Opening Statement at the 1st Preparatory Meeting of the 2020 OSCE EEF

OSCE emblem at the entrance to the Hofburg Congress Center, Vienna. (USOSCE/Colin Peters)

Opening Statement at the 28th OSCE Economic and Environmental Forum Preparatory Meeting

As delivered by Lane Darnell Bahl
Acting Political Counselor
February 17, 2020

Thank you, Ambassador Hasani, and thanks to the Albanian OSCE Chairmanship for focusing the work of the Second Dimension on the fight against corruption.  Together with OSCE Coordinator for Economic and Environmental Activities, the Chairmanship steered 2020’s Economic and Environmental Forum to take head on one of the most critical security threats across the OSCE region.  The United States welcomes an open and vigorous discussion to tackle this pervasive threat.

The U.S. National Security Strategy identifies “the rule of law as the shield that protects the individual from government corruption and abuse of power, allows families to live without fear, and permits markets to thrive.”  Organized criminals corrupt and undermine democratic institutions, and the Strategy makes clear the United States will use economic and diplomatic tools – including visa restrictions and sanctions – to target corrupt foreign officials, while working with countries to improve their ability to fight corruption.  The Strategy highlights the role of new technologies to reduce corruption and fight transparency, which is also a topic we will discuss this week at the EEF.

The International Monetary Fund reported in 2019 that the world’s least corrupt governments collect four more percent of GDP in taxes than those at the same level of economic development with the highest levels of corruption.  If all countries reduced corruption, they could gain $1 trillion in lost tax revenues, or 1.25 percent of global GDP.  The IMF reported that corruption is most prevalent in extractive resource industries, especially oil and mining, and among state-owned enterprises.  The report also noted that efforts to tackle corruption work.  In one example, Georgia launched an aggressive anti-corruption campaign in 2003.  In just five years, tax revenue jumped from 12 percent to 25 percent of GDP, even as tax rates fell.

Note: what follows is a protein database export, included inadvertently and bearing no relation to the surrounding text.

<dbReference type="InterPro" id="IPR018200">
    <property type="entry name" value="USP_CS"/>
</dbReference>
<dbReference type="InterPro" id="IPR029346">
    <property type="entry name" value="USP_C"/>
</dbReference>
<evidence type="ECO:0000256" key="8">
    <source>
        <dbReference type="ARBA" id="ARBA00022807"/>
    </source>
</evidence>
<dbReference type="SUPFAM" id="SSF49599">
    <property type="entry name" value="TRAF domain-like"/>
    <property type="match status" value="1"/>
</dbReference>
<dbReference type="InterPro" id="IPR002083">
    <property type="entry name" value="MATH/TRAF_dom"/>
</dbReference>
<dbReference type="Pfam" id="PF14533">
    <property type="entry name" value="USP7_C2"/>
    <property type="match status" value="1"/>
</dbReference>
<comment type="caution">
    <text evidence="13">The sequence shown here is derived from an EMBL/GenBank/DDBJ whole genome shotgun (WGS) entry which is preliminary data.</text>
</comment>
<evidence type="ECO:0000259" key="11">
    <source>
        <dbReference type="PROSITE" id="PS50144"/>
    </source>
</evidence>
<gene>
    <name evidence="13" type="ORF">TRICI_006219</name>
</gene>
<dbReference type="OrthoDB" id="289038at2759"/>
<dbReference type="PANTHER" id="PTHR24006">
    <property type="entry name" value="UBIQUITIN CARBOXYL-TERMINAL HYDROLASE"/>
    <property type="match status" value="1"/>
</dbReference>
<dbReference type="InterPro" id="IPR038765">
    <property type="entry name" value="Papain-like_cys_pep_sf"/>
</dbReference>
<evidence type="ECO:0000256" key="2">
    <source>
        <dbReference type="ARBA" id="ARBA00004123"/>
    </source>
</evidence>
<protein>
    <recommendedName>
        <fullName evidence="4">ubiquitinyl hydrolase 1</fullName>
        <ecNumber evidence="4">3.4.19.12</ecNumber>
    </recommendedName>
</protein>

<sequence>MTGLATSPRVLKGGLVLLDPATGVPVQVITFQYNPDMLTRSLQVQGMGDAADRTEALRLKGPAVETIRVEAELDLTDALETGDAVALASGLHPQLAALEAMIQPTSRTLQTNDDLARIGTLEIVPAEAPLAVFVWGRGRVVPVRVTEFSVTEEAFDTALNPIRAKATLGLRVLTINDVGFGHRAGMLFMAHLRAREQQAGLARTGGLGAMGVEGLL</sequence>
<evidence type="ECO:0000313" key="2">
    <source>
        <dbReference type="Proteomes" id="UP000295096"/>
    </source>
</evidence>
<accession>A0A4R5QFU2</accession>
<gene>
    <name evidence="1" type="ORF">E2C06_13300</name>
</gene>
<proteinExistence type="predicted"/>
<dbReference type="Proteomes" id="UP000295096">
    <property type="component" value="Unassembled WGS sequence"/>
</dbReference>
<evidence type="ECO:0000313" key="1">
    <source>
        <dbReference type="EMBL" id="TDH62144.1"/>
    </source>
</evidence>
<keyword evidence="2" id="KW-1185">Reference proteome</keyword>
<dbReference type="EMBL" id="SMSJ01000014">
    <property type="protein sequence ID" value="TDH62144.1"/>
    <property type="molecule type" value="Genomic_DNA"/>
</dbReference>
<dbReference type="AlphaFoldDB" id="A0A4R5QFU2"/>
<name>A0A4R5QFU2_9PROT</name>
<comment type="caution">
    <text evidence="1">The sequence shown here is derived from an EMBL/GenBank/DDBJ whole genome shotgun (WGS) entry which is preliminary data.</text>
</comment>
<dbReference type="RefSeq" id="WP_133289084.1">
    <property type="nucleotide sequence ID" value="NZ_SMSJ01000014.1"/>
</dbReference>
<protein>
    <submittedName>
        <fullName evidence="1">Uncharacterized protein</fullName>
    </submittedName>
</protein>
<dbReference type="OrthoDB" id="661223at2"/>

Along with lost tax revenues, the costs of corruption include stunted economic growth and sustained poverty – all threats to security and stability.  Corruption undermines democracy and human rights by causing citizens to lose faith in their governments and legal systems; diverts funds from public services; and discourages foreign investment, leading to fewer jobs and individual vulnerability to criminality and violent extremism.  Corruption threatens not just the health of the business, civic, and government environments, but also regional security, making this a topic worthy of the OSCE’s attention.

The United States supports the OSCE’s efforts in fighting corruption with more than just words.  In 2019, the United States contributed more than one million dollars to OSCE extra-budgetary projects on this topic.  We helped the OSCE partner with Open Government Partnership and the U.S. Institute of Peace to promote good governance across the region, analyze the disposition of corruption court cases, and support peer-to-peer mentoring for justice sector officials in the western Balkans.  We also built the capacity of officials to prevent and counter border corruption and begin improving regional cooperation, legislative reform, and official capabilities, across Southeastern Europe to investigate, seize assets, and prosecute organized criminal networks.

Anti-corruption is woven into a large portion of U.S. foreign assistance across all sectors, including economic growth, democratic reform, health and education, and security assistance.  While the exact amount of USG funding devoted to combating corruption on an annual basis is difficult to quantify, we estimate that it is somewhere between $30-50 million per year in the OSCE area, depending on how broad a definition one uses.   We partner bilaterally, regionally, and globally, including as a founding member of the Open Government Partnership. We work with countries around the world to fulfill their domestic and international obligations effectively to create a culture of integrity to prevent corruption and mitigate its risks, develop consequences for corruption through laws and law enforcement, support journalists in uncovering corruption, and strengthen civil society and oversight bodies.

In conclusion, we look forward to sharing our experiences, insights, and best practices over the next two days, and in the coming months, in a serious and focused manner that will advance the OSCE’s track record in tackling corruption.  So, once again, the United States thanks the Albanian Chairmanship and the Coordinator and your teams for your hard work organizing this week’s preparatory forum.